Friday, July 22, 2011

Florida: On the Boardwalk

Last year I posted an entry here celebrating to wildlife to be found on two artificially-constructed wetlands in Delray, Florida: Wakodahatchee Wetlands and the Green Cay Nature Center. My final entry for, or at least relating to, 2010 finds Eileen and I back again for a November visit, and presents another gallery of the birds and other creatures we saw at these two sites.

Proof that you can have megafaunal animals in an artificial landscape: the American alligator (Alligator mississipiensis).

The Florida softshell (Apalone ferox) is one of the two common turtles at Wakodahatchee - the other is the Florida Red-bellied turtle  (or cooter) (Pseudemys nelsoni).

This photo of a male Common Green Darner (Anax junius) isn't the sharpest possible, but it is the first time I have photographed a member of the family Aeshnidae (which says more about my status as a newcomer to dragonflies than anything else). Note the vertical posture, apparently typical of darners.

This is a dragonfly I have photographed before, a male Eastern Pondhawk (Erythemis simplicicollis).

The Black-bellied Whistling Ducks (Dendrocygna autumnalis) seem to have taken over at  Wakodahatchee since my last visit. Once a species I glimpsed only in the distance or flying over (if at all), now they were busy shepherding lovely little troops of striped ducklings through the bulrushes.

 This is a young juvenile Black-bellied Whistling Duck, duller than the adult it will become but still graceful.

Large numbers of teal winter in south Florida. At Wakodahatchee the Blue-winged Teal (Anas discors) is by far the commoner species. This is, however, a Green-winged Teal (Anas carolinensis).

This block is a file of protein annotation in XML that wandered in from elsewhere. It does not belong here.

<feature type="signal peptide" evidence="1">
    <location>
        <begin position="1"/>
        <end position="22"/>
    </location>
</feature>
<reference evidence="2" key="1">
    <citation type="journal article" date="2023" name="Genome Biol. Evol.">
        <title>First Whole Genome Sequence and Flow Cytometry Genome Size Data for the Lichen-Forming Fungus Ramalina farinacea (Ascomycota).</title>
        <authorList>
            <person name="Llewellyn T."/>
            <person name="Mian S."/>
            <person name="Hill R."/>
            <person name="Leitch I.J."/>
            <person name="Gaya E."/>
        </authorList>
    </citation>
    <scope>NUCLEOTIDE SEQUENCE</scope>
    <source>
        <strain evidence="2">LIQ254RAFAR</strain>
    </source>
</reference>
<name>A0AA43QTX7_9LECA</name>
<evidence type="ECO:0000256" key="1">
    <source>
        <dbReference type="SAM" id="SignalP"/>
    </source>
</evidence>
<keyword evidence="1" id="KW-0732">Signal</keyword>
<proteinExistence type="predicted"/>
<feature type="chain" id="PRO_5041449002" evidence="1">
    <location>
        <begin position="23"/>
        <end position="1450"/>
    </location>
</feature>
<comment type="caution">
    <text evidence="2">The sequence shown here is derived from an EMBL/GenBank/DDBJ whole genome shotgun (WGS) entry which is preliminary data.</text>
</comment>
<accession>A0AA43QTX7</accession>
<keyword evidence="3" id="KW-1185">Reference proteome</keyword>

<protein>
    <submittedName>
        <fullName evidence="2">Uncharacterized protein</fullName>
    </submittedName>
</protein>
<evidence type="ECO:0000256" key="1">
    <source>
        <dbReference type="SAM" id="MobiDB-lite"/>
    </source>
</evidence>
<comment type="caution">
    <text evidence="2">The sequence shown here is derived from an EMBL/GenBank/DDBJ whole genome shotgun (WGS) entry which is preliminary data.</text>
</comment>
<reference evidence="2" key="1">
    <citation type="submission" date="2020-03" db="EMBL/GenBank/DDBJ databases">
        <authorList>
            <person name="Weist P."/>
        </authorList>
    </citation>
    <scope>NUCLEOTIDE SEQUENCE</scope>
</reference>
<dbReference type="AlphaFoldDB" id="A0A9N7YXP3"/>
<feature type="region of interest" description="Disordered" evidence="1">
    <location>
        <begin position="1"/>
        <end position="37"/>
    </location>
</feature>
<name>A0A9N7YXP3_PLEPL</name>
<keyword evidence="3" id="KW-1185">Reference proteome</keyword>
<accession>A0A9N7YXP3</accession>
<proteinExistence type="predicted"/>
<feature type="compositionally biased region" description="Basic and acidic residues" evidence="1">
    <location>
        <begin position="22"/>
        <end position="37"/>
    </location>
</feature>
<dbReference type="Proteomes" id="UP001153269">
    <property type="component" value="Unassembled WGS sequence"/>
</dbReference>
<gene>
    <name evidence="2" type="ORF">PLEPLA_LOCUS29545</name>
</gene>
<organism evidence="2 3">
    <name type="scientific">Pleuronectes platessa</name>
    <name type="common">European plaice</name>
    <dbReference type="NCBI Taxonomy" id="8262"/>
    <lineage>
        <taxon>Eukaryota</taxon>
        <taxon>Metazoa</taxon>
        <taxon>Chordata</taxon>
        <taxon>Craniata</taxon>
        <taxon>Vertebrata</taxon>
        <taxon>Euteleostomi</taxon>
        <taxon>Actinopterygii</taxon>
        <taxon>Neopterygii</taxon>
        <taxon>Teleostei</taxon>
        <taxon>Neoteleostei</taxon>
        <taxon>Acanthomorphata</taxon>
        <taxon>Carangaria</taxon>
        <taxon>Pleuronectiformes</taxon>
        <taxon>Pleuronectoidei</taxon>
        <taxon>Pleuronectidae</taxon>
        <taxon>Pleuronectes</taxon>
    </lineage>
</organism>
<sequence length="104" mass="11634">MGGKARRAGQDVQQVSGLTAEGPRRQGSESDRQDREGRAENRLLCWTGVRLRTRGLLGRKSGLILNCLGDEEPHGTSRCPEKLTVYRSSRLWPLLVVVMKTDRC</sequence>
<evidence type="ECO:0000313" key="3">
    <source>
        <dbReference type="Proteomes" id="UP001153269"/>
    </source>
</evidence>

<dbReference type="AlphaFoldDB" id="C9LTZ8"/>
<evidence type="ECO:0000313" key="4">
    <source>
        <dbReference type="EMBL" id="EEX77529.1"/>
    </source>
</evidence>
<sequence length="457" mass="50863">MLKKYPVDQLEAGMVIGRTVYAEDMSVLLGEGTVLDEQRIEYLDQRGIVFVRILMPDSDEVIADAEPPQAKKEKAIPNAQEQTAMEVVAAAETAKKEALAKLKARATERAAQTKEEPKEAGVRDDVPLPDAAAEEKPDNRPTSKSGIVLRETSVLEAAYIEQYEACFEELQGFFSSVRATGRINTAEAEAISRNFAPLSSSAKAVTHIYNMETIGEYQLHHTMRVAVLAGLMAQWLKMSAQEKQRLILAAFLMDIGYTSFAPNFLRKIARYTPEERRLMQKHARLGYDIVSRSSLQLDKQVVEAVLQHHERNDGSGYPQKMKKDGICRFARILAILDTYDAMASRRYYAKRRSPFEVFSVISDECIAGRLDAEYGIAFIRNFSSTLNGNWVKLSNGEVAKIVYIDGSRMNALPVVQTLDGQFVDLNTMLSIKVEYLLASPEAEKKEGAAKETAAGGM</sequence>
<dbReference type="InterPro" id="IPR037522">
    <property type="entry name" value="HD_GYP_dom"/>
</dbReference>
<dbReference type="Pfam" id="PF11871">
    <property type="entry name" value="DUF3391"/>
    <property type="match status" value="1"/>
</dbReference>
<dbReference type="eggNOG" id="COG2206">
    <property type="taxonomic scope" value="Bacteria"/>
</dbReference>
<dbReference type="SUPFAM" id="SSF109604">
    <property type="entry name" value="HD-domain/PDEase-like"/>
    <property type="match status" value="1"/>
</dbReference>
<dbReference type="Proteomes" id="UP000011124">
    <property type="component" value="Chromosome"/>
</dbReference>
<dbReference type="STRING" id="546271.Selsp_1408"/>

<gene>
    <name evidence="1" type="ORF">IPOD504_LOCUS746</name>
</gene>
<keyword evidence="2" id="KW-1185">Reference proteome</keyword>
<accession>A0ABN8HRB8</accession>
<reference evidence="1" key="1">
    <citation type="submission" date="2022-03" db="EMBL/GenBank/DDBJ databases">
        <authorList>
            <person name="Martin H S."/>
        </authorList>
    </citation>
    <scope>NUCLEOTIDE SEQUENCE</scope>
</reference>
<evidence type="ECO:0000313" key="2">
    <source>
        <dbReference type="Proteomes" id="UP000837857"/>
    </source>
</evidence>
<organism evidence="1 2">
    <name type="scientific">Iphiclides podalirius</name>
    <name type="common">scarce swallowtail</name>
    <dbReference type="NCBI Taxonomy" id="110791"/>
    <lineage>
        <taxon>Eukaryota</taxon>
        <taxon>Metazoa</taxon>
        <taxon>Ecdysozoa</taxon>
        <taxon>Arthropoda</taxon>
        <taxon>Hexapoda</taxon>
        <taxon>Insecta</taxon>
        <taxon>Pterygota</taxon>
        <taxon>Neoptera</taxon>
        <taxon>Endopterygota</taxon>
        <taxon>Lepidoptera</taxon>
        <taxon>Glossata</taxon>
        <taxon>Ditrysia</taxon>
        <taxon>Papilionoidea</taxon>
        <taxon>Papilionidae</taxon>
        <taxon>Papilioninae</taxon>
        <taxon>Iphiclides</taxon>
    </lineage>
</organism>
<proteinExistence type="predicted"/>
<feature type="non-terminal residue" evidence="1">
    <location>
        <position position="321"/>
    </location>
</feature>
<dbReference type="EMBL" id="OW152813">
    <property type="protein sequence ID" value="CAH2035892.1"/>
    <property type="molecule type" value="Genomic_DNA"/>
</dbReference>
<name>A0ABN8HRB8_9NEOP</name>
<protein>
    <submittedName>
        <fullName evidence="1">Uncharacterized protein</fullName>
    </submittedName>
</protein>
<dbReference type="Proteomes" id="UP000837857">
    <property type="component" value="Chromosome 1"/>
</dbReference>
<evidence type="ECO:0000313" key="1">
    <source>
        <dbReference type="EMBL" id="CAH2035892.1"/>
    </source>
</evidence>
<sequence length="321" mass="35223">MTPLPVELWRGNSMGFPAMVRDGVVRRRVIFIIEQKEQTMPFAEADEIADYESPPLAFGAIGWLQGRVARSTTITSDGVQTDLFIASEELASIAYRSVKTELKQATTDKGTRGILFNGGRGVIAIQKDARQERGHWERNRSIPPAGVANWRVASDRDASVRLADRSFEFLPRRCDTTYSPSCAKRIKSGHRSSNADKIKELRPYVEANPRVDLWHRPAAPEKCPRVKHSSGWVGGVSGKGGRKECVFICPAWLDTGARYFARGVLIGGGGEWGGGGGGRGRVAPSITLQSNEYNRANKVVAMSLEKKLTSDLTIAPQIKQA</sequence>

I find it a bit tricky to tell non-flying winter-plumage Blue-wings from the less-numerous Green-winged Teals (like these), which probably says more about my birding skills than about their similarities. 

Adults, of course, are another matter.  This is a green-wing.

This is a young Black-crowned Night Heron (Nycticorax nycticorax) in the plumage it first acquires after moulting out of its streaky juvenile feathering. Next year it will exchange this for the crisp black, white and grey of an adult.

A stolid little Green Heron (Butorides virescens) waits for something interesting to swim by.

A Snowy Egret (Egretta thula) pauses on the boardwalk...

While a Little Blue Heron (Egretta caerulea) fishes in the reeds.  This is a good example of the illogicality of English bird names.  It is (now) in the same genus as the Snowy Egret, but it is not white as an adult so we call it a heron instead.

A Great Blue Heron (Ardea herodias) catches some rays.

Roseate Spoonbills (Ajaia ajaja) are uncommon in freshwater wetlands like Green Cay, so I was very glad to see this one even if the light didn't show its colours off to best advantage.

Wakodahatchee is a great place to see the usually-shy Sora (Porzana carolina).  I have often seen severa of these little crakes on a single walk, feeding out in the open.

An American Coot (Fulica americana) and a winter-plumage Pied-billed Grebe (Podilymbus podiceps) float side by side.

The gem of the wetland, for most people, is the lovely American Purple Gallinule (Porphyrula martinica).  The upper bird is a juvenile.

A Wilson's Snipe (Gallinago delicata) works its way through the bulrushes.

The handsomely-marked Florida race of the Red-shouldered Hawk (Buteo lineatus extimus) is the common Buteo in the southern part of the state. 

This Cooper's Hawk (Accipiter cooperii) spent the day perching quietly in a thicket at Green Cay, close to a bird feeder set out for unsuspecting songbirds (who apparently weren't as unsuspecting as all that, because they gave the feeder a wide berth).

An Eastern Phoebe (Sayornis phoebe) watches for insects from a favourite perch.

To finish off (and to end my entries on our 2010 travels), here is a plant: the rather startling American Beautyberry (Callicarpa americana, Verbenaceae). Its berries can apparently be made into jelly - of a colour I cannot imagine!

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